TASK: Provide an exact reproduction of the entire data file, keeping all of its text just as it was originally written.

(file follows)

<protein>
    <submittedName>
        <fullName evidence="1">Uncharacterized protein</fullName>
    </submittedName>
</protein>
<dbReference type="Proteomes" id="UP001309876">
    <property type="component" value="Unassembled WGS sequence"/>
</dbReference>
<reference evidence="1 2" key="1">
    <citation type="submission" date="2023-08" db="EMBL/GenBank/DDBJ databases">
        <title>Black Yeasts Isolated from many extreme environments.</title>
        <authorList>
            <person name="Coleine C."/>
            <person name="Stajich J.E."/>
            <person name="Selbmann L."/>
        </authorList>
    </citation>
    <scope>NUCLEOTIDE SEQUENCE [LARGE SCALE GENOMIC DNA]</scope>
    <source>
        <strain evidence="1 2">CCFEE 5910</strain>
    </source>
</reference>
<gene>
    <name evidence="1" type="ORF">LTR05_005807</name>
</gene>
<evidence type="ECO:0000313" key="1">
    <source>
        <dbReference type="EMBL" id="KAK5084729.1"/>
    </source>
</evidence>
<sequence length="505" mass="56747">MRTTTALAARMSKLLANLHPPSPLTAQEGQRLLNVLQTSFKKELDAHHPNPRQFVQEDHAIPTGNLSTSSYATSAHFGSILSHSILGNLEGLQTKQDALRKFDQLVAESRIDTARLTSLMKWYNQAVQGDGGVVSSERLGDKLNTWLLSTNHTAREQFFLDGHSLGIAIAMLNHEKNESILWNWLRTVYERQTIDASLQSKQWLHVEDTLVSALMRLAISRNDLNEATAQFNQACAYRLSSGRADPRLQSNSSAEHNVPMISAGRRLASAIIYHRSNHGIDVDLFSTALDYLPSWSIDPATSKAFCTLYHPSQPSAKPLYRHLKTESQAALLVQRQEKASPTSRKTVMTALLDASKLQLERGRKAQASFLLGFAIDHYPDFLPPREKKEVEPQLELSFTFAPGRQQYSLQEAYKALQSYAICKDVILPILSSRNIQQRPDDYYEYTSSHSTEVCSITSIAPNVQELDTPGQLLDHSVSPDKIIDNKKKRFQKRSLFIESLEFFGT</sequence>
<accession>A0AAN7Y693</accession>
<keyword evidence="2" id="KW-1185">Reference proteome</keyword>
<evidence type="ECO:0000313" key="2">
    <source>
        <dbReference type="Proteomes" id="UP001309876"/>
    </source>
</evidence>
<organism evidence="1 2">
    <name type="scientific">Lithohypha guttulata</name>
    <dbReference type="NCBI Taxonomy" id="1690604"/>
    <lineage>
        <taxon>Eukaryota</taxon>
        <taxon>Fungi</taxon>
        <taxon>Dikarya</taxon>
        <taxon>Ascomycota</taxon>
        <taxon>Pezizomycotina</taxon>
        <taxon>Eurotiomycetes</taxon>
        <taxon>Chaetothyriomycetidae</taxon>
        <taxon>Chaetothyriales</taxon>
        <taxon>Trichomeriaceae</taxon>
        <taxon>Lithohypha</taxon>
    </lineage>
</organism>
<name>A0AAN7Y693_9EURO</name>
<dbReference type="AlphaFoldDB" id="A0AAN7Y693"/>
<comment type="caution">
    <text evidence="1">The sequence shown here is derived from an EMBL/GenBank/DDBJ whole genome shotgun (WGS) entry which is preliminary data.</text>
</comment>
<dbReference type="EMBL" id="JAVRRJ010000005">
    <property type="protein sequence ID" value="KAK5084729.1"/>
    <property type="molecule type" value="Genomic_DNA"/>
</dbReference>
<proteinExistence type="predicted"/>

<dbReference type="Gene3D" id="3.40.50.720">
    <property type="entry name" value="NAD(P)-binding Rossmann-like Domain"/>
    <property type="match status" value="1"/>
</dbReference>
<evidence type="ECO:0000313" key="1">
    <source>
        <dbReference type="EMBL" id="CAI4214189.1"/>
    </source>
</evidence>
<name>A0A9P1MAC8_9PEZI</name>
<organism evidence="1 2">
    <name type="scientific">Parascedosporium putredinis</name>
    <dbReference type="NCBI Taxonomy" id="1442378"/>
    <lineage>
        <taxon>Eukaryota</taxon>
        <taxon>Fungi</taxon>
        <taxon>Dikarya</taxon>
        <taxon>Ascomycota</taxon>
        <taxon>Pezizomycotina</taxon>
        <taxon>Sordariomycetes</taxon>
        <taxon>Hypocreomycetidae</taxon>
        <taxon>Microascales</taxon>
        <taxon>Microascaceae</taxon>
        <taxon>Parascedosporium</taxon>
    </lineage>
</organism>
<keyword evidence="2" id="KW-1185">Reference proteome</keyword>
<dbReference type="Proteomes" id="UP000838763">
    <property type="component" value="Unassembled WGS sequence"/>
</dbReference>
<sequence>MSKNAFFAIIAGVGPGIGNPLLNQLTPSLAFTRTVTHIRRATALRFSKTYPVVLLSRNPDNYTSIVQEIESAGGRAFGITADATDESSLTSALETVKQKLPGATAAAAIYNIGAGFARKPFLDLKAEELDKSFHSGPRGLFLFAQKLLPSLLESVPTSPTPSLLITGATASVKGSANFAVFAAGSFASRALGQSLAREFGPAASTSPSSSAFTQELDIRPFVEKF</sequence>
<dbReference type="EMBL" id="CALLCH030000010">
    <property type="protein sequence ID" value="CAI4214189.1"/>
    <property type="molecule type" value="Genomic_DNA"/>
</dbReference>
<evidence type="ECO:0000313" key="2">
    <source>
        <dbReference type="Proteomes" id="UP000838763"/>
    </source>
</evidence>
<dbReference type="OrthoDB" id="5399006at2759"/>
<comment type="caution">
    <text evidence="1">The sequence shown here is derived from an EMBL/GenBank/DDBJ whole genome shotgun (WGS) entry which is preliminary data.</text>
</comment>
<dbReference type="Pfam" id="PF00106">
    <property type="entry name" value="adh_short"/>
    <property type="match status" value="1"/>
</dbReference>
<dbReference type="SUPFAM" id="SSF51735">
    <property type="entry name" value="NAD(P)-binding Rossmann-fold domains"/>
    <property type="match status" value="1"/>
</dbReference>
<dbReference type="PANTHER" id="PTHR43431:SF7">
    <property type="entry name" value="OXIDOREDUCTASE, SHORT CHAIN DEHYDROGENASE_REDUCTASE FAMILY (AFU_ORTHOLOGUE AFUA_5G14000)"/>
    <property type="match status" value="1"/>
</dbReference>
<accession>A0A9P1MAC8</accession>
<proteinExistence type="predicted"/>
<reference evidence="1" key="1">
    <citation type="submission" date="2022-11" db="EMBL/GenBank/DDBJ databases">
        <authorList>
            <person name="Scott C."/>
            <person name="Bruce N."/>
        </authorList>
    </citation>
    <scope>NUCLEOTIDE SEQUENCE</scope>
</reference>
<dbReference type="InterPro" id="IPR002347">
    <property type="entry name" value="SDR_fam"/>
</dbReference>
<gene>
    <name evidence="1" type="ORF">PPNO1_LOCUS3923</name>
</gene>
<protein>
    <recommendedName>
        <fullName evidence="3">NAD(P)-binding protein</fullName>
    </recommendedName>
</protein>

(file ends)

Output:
<protein>
    <submittedName>
        <fullName evidence="1">Uncharacterized protein</fullName>
    </submittedName>
</protein>
<dbReference type="Proteomes" id="UP001309876">
    <property type="component" value="Unassembled WGS sequence"/>
</dbReference>
<reference evidence="1 2" key="1">
    <citation type="submission" date="2023-08" db="EMBL/GenBank/DDBJ databases">
        <title>Black Yeasts Isolated from many extreme environments.</title>
        <authorList>
            <person name="Coleine C."/>
            <person name="Stajich J.E."/>
            <person name="Selbmann L."/>
        </authorList>
    </citation>
    <scope>NUCLEOTIDE SEQUENCE [LARGE SCALE GENOMIC DNA]</scope>
    <source>
        <strain evidence="1 2">CCFEE 5910</strain>
    </source>
</reference>
<gene>
    <name evidence="1" type="ORF">LTR05_005807</name>
</gene>
<evidence type="ECO:0000313" key="1">
    <source>
        <dbReference type="EMBL" id="KAK5084729.1"/>
    </source>
</evidence>
<sequence length="505" mass="56747">MRTTTALAARMSKLLANLHPPSPLTAQEGQRLLNVLQTSFKKELDAHHPNPRQFVQEDHAIPTGNLSTSSYATSAHFGSILSHSILGNLEGLQTKQDALRKFDQLVAESRIDTARLTSLMKWYNQAVQGDGGVVSSERLGDKLNTWLLSTNHTAREQFFLDGHSLGIAIAMLNHEKNESILWNWLRTVYERQTIDASLQSKQWLHVEDTLVSALMRLAISRNDLNEATAQFNQACAYRLSSGRADPRLQSNSSAEHNVPMISAGRRLASAIIYHRSNHGIDVDLFSTALDYLPSWSIDPATSKAFCTLYHPSQPSAKPLYRHLKTESQAALLVQRQEKASPTSRKTVMTALLDASKLQLERGRKAQASFLLGFAIDHYPDFLPPREKKEVEPQLELSFTFAPGRQQYSLQEAYKALQSYAICKDVILPILSSRNIQQRPDDYYEYTSSHSTEVCSITSIAPNVQELDTPGQLLDHSVSPDKIIDNKKKRFQKRSLFIESLEFFGT</sequence>
<accession>A0AAN7Y693</accession>
<keyword evidence="2" id="KW-1185">Reference proteome</keyword>
<evidence type="ECO:0000313" key="2">
    <source>
        <dbReference type="Proteomes" id="UP001309876"/>
    </source>
</evidence>
<organism evidence="1 2">
    <name type="scientific">Lithohypha guttulata</name>
    <dbReference type="NCBI Taxonomy" id="1690604"/>
    <lineage>
        <taxon>Eukaryota</taxon>
        <taxon>Fungi</taxon>
        <taxon>Dikarya</taxon>
        <taxon>Ascomycota</taxon>
        <taxon>Pezizomycotina</taxon>
        <taxon>Eurotiomycetes</taxon>
        <taxon>Chaetothyriomycetidae</taxon>
        <taxon>Chaetothyriales</taxon>
        <taxon>Trichomeriaceae</taxon>
        <taxon>Lithohypha</taxon>
    </lineage>
</organism>
<name>A0AAN7Y693_9EURO</name>
<dbReference type="AlphaFoldDB" id="A0AAN7Y693"/>
<comment type="caution">
    <text evidence="1">The sequence shown here is derived from an EMBL/GenBank/DDBJ whole genome shotgun (WGS) entry which is preliminary data.</text>
</comment>
<dbReference type="EMBL" id="JAVRRJ010000005">
    <property type="protein sequence ID" value="KAK5084729.1"/>
    <property type="molecule type" value="Genomic_DNA"/>
</dbReference>
<proteinExistence type="predicted"/>

<dbReference type="Gene3D" id="3.40.50.720">
    <property type="entry name" value="NAD(P)-binding Rossmann-like Domain"/>
    <property type="match status" value="1"/>
</dbReference>
<evidence type="ECO:0000313" key="1">
    <source>
        <dbReference type="EMBL" id="CAI4214189.1"/>
    </source>
</evidence>
<name>A0A9P1MAC8_9PEZI</name>
<organism evidence="1 2">
    <name type="scientific">Parascedosporium putredinis</name>
    <dbReference type="NCBI Taxonomy" id="1442378"/>
    <lineage>
        <taxon>Eukaryota</taxon>
        <taxon>Fungi</taxon>
        <taxon>Dikarya</taxon>
        <taxon>Ascomycota</taxon>
        <taxon>Pezizomycotina</taxon>
        <taxon>Sordariomycetes</taxon>
        <taxon>Hypocreomycetidae</taxon>
        <taxon>Microascales</taxon>
        <taxon>Microascaceae</taxon>
        <taxon>Parascedosporium</taxon>
    </lineage>
</organism>
<keyword evidence="2" id="KW-1185">Reference proteome</keyword>
<dbReference type="Proteomes" id="UP000838763">
    <property type="component" value="Unassembled WGS sequence"/>
</dbReference>
<sequence>MSKNAFFAIIAGVGPGIGNPLLNQLTPSLAFTRTVTHIRRATALRFSKTYPVVLLSRNPDNYTSIVQEIESAGGRAFGITADATDESSLTSALETVKQKLPGATAAAAIYNIGAGFARKPFLDLKAEELDKSFHSGPRGLFLFAQKLLPSLLESVPTSPTPSLLITGATASVKGSANFAVFAAGSFASRALGQSLAREFGPAASTSPSSSAFTQELDIRPFVEKF</sequence>
<dbReference type="EMBL" id="CALLCH030000010">
    <property type="protein sequence ID" value="CAI4214189.1"/>
    <property type="molecule type" value="Genomic_DNA"/>
</dbReference>
<evidence type="ECO:0000313" key="2">
    <source>
        <dbReference type="Proteomes" id="UP000838763"/>
    </source>
</evidence>
<dbReference type="OrthoDB" id="5399006at2759"/>
<comment type="caution">
    <text evidence="1">The sequence shown here is derived from an EMBL/GenBank/DDBJ whole genome shotgun (WGS) entry which is preliminary data.</text>
</comment>
<dbReference type="Pfam" id="PF00106">
    <property type="entry name" value="adh_short"/>
    <property type="match status" value="1"/>
</dbReference>
<dbReference type="SUPFAM" id="SSF51735">
    <property type="entry name" value="NAD(P)-binding Rossmann-fold domains"/>
    <property type="match status" value="1"/>
</dbReference>
<dbReference type="PANTHER" id="PTHR43431:SF7">
    <property type="entry name" value="OXIDOREDUCTASE, SHORT CHAIN DEHYDROGENASE_REDUCTASE FAMILY (AFU_ORTHOLOGUE AFUA_5G14000)"/>
    <property type="match status" value="1"/>
</dbReference>
<accession>A0A9P1MAC8</accession>
<proteinExistence type="predicted"/>
<reference evidence="1" key="1">
    <citation type="submission" date="2022-11" db="EMBL/GenBank/DDBJ databases">
        <authorList>
            <person name="Scott C."/>
            <person name="Bruce N."/>
        </authorList>
    </citation>
    <scope>NUCLEOTIDE SEQUENCE</scope>
</reference>
<dbReference type="InterPro" id="IPR002347">
    <property type="entry name" value="SDR_fam"/>
</dbReference>
<gene>
    <name evidence="1" type="ORF">PPNO1_LOCUS3923</name>
</gene>
<protein>
    <recommendedName>
        <fullName evidence="3">NAD(P)-binding protein</fullName>
    </recommendedName>
</protein>